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You need Watkin Jones in your portfolio
Decent earnings visibility on student accommodation builder Watkin Jones’ (WJG:AIM) means its shares are too cheap.
The company’s March 2016 IPO (initial public offering) saw the largest fundraising on AIM in two years at £131m. Furthermore, maiden financial results as listed company were very good.
Operating profit for the year to 30 September 2016 increased by 16.7% to £37.9m excluding one-off costs mainly associated with its IPO.
Making substantial progress
Since the financial year end, the company has announced the forward sale of five developments. Broker Zeus Capital estimates 70% of the current financial year’s expected profit has already been secured by forward sale projects.
Analyst Andy Hanson says: ‘Across the forecast period, Watkin Jones has currently secured circa 9,500 beds across 27 sites; 61.6% of these beds have been forward sold.’ He says this figure increases to 87.2% when including beds that have planning consent.
‘Assuming an annual delivery of 3,500, securing a further 1,000 beds for delivery in the year September 2019 would mean visibility on 100% of the beds due for completion across the forecast period.’
Despite the confidence this provides in earnings forecasts, the company trades on a prospective price-to-earnings ratio of 9.5 (too low, in our view). It also offers an attractive 4.8% prospective dividend yield.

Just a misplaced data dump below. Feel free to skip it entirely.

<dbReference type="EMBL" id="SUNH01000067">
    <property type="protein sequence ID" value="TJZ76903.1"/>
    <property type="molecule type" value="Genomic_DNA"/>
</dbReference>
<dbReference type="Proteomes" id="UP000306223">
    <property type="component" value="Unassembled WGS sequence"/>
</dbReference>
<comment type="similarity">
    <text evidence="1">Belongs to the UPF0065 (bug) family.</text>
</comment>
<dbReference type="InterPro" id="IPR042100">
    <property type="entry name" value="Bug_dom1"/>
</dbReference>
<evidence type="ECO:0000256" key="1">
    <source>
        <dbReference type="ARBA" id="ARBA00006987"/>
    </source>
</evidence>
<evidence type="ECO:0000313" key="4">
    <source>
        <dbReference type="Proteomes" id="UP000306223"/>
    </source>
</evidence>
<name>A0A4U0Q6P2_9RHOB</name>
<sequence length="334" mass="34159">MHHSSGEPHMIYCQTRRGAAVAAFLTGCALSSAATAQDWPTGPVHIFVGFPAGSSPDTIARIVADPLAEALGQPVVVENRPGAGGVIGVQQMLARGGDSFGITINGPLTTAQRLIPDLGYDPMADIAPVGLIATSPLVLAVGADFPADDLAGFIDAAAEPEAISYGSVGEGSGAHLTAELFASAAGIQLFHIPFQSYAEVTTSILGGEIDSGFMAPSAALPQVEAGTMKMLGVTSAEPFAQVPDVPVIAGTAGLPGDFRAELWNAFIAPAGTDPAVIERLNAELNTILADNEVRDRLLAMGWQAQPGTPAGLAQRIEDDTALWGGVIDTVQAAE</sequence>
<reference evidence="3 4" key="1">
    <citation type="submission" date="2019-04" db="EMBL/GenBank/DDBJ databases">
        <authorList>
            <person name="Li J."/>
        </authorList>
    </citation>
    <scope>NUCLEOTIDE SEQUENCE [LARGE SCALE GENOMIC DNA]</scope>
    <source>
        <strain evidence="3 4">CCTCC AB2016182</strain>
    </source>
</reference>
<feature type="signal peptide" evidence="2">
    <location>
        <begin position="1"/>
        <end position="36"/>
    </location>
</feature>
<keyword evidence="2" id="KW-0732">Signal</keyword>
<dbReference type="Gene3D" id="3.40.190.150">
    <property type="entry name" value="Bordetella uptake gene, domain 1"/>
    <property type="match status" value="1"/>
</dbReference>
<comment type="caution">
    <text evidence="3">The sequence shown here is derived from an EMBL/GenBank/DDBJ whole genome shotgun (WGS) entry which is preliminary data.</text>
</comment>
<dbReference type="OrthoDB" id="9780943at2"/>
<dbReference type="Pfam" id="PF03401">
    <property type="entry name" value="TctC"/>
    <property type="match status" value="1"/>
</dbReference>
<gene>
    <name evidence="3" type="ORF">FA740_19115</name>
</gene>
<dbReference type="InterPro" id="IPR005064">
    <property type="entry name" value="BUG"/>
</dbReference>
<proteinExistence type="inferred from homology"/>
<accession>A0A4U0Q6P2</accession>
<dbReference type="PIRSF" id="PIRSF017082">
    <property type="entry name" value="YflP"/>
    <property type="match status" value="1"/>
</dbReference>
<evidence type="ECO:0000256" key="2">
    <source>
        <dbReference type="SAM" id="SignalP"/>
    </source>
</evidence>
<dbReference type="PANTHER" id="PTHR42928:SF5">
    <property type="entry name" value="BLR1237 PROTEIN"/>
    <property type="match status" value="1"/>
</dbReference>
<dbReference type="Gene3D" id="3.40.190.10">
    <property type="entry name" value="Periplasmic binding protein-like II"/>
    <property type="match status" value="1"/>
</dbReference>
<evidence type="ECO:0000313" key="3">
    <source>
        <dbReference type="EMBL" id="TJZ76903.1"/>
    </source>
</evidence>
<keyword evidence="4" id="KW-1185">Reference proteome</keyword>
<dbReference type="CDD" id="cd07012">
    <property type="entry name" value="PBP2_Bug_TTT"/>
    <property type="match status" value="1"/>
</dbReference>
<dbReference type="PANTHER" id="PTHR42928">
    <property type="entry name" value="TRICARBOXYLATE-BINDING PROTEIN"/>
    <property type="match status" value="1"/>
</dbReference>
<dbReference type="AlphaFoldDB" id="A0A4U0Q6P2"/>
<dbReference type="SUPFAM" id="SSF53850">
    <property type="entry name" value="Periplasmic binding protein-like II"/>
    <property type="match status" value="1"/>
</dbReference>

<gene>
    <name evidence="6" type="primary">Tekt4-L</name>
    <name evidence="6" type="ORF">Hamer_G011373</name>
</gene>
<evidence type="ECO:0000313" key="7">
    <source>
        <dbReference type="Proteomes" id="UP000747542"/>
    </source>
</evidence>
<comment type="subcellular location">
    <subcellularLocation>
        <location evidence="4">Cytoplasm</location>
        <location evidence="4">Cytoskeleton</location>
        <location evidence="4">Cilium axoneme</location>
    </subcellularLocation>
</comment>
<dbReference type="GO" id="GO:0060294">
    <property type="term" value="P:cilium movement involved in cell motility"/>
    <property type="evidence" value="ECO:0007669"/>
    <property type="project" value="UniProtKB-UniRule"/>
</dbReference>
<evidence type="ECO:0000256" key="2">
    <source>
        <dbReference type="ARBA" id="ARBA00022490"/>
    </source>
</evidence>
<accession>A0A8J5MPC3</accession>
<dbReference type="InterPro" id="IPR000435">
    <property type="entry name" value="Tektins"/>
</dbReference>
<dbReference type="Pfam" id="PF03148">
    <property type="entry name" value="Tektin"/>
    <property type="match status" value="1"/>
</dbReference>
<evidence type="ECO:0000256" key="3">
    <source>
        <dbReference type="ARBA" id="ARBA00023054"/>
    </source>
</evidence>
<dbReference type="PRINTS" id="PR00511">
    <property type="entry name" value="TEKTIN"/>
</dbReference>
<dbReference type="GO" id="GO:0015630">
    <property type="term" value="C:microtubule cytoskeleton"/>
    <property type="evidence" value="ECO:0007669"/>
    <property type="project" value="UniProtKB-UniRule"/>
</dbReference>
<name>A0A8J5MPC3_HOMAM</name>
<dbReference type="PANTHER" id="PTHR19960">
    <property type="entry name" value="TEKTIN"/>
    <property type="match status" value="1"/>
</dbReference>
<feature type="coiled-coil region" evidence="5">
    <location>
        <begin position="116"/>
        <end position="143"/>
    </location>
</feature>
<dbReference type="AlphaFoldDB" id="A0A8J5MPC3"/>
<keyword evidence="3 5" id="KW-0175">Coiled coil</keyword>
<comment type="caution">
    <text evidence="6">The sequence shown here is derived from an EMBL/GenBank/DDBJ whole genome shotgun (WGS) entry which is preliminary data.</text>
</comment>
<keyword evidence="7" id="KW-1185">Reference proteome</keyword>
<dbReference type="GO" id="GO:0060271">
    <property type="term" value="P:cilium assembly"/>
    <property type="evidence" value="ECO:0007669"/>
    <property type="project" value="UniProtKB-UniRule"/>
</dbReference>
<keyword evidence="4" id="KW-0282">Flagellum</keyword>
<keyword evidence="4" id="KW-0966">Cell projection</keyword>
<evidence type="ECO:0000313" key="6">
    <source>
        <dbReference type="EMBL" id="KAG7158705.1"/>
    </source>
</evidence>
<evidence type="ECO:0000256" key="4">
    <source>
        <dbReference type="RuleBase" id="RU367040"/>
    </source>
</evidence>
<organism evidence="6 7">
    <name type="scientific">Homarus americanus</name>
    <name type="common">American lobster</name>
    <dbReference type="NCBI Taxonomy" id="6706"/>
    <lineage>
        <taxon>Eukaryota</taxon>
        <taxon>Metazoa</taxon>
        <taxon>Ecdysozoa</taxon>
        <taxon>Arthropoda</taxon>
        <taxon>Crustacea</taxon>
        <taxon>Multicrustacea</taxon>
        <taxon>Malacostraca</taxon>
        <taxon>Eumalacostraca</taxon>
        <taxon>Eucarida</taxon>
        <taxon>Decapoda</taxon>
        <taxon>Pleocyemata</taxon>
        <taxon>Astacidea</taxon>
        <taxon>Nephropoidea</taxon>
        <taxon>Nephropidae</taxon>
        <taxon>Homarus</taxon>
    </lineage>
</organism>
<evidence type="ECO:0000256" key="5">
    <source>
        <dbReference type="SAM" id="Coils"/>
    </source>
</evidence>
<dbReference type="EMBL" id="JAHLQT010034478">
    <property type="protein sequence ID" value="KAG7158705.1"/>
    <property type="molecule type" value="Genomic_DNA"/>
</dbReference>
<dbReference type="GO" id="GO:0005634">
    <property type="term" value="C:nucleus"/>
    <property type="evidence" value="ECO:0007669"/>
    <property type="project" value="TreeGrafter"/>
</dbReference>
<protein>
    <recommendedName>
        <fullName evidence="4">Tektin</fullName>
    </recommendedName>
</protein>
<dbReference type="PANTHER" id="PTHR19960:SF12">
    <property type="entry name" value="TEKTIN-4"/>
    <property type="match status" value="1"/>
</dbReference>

The dividend also looks fairly safe when you consider the company’s position. It is sitting on more than £30m net cash and has £50m of new bank lending facilities.
It also generated operating cash flow before IPO costs of £41.7m in the September 2016 financial year, up from £28.4m a year earlier.
A ninth-generation family-run business, Mark Watkin Jones is the current chief executive. Family businesses are often considered to be attractive to investors because typically they have an emphasis on the long-term; they are disciplined with their capital; and they tend to have a strong and consistent corporate culture.
The company recently stepped out from its student focus to build a position in the private rental sector but the CEO is keen to emphasise to Shares the positive fundamentals which continue to underpin student flat market.
He notes Brexit is unlikely to have too much of an impact given only around 7% of the student population in the UK comes from the European Union (EU), while weak sterling could make the UK an attractive destination for non-EU students.
The company’s Fresh Student Living arm is a growing student accommodation platform through which it plans to operate 18,000 student beds across the UK by 2020.
Snap up the shares at 130p.